• Dr Drewry was aware of the appellant’s problem with his right arm as a consequence of the serious shoulder injury that he did suffer and she noted that it was painful to raise it above shoulder level and that it fatigued easily with any vigorous or repetitive movement. She assessed the functions of a car park attendant as not involving any forceful or repetitive movements of the right arm and so therefore the condition of the appellant’s right shoulder would not be aggravated. It is that which she found as the criteria for determining that the appellant was physically capable of carrying out the duties of a car park attendant.

  • In so doing I find that the Medical Assessor has applied a quite incorrect test or criteria in coming to her decision that, having regard to the consequences of the appellant’s personal injury, he was capable of engaging in employment as a car park attendant for 30 or more hours per week. The test is not whether any particular activity associated with the job description would or would not aggravate the injury, but rather whether, having regard to the limitations which the injury places on the physical capabilities of the claimant, the claimant can properly carry out all the tasks required of the job for 30 or more hours per week.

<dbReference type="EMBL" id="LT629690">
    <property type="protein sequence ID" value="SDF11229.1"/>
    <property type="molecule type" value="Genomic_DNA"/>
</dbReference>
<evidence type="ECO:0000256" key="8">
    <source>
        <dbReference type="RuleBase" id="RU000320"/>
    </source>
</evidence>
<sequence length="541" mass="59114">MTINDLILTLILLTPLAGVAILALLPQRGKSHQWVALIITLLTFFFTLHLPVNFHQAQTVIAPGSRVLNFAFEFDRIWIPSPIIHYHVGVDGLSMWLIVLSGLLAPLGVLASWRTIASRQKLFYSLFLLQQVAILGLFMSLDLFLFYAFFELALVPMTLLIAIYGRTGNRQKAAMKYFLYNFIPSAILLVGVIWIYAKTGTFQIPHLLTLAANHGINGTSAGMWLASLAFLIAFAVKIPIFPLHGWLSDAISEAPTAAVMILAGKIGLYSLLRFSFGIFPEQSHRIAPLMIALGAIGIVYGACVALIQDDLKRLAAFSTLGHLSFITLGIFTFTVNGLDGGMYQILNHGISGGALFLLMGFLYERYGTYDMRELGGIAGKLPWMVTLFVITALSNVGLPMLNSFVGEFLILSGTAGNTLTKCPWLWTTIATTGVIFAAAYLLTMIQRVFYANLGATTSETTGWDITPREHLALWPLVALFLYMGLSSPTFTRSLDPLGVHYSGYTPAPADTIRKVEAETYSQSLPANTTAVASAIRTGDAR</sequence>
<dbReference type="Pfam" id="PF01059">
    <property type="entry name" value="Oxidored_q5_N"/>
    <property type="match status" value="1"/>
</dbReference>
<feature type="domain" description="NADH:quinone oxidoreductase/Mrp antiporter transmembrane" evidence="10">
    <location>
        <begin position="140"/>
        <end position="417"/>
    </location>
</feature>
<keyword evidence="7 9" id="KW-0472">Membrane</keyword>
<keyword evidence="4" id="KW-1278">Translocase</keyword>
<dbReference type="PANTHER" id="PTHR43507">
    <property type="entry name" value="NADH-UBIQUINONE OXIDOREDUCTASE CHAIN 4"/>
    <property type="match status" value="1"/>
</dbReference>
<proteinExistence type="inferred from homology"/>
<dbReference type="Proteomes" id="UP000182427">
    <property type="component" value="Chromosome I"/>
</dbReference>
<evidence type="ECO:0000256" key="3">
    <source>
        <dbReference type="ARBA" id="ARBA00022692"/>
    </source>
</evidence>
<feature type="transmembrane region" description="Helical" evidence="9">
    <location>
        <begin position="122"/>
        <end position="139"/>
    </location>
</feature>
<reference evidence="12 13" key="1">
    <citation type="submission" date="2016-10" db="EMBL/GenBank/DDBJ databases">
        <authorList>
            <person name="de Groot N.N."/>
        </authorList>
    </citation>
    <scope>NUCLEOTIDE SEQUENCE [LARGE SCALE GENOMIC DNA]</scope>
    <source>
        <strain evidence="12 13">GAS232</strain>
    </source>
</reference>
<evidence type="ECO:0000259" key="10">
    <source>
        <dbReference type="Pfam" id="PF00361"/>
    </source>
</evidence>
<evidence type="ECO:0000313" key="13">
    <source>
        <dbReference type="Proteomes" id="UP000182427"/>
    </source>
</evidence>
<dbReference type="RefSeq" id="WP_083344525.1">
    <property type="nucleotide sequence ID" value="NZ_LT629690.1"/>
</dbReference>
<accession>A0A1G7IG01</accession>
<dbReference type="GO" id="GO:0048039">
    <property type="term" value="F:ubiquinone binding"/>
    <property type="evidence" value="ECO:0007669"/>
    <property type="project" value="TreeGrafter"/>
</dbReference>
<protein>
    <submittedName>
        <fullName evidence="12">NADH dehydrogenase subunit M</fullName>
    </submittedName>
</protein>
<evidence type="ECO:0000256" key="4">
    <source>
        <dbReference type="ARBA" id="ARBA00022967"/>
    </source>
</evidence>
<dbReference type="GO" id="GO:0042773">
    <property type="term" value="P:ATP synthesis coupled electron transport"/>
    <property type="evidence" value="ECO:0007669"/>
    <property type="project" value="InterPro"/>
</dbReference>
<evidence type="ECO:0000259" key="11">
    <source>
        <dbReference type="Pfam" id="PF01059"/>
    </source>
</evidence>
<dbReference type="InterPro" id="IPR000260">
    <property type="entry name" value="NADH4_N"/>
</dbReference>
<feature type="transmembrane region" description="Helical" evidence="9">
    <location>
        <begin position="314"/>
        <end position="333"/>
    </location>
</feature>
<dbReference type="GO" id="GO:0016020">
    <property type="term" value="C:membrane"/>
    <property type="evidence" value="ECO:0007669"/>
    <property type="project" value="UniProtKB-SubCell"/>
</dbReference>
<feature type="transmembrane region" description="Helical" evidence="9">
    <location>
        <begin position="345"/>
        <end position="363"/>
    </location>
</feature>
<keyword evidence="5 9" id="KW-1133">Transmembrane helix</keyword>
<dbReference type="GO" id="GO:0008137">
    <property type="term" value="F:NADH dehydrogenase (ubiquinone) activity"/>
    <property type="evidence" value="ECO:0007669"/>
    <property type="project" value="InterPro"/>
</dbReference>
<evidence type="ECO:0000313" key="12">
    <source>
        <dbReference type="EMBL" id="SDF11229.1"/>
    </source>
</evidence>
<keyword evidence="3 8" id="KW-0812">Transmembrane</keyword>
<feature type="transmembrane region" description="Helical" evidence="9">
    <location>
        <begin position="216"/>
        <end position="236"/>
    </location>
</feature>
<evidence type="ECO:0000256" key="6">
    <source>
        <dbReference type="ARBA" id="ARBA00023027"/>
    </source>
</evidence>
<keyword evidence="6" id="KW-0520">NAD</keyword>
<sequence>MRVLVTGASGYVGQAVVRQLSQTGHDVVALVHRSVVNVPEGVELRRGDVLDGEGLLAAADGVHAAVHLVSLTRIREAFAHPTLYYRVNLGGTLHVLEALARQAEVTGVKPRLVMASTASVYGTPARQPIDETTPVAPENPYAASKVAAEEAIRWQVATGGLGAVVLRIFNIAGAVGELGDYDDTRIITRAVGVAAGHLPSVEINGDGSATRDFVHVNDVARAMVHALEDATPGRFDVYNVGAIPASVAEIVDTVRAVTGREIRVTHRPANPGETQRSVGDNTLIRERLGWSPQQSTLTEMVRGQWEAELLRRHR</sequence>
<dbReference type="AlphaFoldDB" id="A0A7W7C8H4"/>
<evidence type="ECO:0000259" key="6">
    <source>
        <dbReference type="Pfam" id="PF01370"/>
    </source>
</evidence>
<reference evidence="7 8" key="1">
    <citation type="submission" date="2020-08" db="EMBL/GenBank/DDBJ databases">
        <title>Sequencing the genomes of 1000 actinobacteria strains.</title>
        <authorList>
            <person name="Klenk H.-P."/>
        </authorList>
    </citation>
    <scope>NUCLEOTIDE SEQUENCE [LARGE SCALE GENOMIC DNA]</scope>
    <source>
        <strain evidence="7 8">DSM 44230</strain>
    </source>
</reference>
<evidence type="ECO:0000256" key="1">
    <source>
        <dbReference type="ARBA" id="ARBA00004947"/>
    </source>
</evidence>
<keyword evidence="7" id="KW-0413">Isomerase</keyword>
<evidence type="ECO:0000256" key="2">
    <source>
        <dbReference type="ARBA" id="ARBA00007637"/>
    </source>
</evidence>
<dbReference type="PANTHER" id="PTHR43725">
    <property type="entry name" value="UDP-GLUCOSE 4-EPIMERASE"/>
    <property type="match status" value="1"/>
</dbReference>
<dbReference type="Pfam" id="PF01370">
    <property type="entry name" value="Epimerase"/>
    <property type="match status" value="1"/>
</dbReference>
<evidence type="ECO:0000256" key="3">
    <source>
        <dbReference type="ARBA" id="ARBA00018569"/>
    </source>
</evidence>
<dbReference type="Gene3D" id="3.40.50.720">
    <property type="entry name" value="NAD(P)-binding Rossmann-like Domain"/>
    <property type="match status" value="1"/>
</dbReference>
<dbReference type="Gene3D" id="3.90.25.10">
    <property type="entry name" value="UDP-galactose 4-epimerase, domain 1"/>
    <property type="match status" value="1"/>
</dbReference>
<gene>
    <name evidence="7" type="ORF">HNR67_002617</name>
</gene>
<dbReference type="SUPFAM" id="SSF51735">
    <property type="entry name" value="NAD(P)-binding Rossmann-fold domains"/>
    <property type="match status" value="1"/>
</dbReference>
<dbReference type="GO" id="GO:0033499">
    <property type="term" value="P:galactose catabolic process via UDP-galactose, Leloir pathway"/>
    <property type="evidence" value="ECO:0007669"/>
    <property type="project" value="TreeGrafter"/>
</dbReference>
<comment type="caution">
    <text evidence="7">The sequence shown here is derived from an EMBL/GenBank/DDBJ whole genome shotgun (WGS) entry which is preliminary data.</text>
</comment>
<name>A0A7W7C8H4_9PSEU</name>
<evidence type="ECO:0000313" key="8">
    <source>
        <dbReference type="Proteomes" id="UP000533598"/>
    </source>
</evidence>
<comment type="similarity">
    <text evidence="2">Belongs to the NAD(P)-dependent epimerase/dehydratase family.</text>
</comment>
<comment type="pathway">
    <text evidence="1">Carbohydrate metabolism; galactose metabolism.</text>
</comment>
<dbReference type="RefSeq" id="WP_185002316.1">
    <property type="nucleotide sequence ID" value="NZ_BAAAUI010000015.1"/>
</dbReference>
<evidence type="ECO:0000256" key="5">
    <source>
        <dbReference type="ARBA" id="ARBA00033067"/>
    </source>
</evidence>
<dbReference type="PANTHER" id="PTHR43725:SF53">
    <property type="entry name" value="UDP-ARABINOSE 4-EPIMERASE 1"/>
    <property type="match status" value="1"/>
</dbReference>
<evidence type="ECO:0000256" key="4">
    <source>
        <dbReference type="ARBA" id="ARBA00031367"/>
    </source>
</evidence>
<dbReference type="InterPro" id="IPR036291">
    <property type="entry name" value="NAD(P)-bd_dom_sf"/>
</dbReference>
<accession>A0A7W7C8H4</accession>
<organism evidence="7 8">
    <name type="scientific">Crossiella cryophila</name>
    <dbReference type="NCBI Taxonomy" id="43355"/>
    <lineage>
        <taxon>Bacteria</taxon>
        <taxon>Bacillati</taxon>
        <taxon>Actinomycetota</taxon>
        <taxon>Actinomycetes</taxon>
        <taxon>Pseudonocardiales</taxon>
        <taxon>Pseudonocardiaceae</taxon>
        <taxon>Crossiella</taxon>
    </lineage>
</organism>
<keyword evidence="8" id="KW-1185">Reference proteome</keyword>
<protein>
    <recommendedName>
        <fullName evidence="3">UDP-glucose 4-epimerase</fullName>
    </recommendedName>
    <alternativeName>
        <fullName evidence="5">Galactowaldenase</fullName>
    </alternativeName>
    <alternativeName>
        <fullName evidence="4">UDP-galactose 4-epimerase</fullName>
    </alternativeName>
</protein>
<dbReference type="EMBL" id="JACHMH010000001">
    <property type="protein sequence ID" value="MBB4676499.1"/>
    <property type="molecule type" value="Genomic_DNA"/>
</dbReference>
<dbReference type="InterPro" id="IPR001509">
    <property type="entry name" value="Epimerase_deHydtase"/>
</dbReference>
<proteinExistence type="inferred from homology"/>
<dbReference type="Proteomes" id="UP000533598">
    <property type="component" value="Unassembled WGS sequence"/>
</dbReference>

• The meaning of “aggravate” is of course “to make worse” and whilst a job function which would make worse a covered injury would undoubtedly be a disqualifying feature for that particular job option, it does not follow that for it to be a disqualifying feature the function must have aggravating qualities.

  • I interpret Dr Drewry as saying that whilst she recognises that some of the tasks that the appellant could be expected to carry out would involve pain and difficulty because of his shoulder injury, the fact that it would not involve an aggravation of the shoulder injury means that it can be done and that the appellant is therefore physically capable of performing the functions required of the job. I find that this cannot be the test.

  • Dr Hancock specifically addresses the functions of a car park attendant sitting in a booth and receiving money and handling a ticket and of the fact that this would involve the repetitive use of the appellant’s right arm and that this action would cause a significant aggravation of his pain. I do not see Dr Drewry and Dr Hancock being at odds in this matter, it is simply that Dr Drewry considered that experiencing of pain as being something that must be endured if it does not aggravate the injury, whereas Dr Hancock would suggest that because it would increase the pain, then that is sufficient for it not to be capable of being done.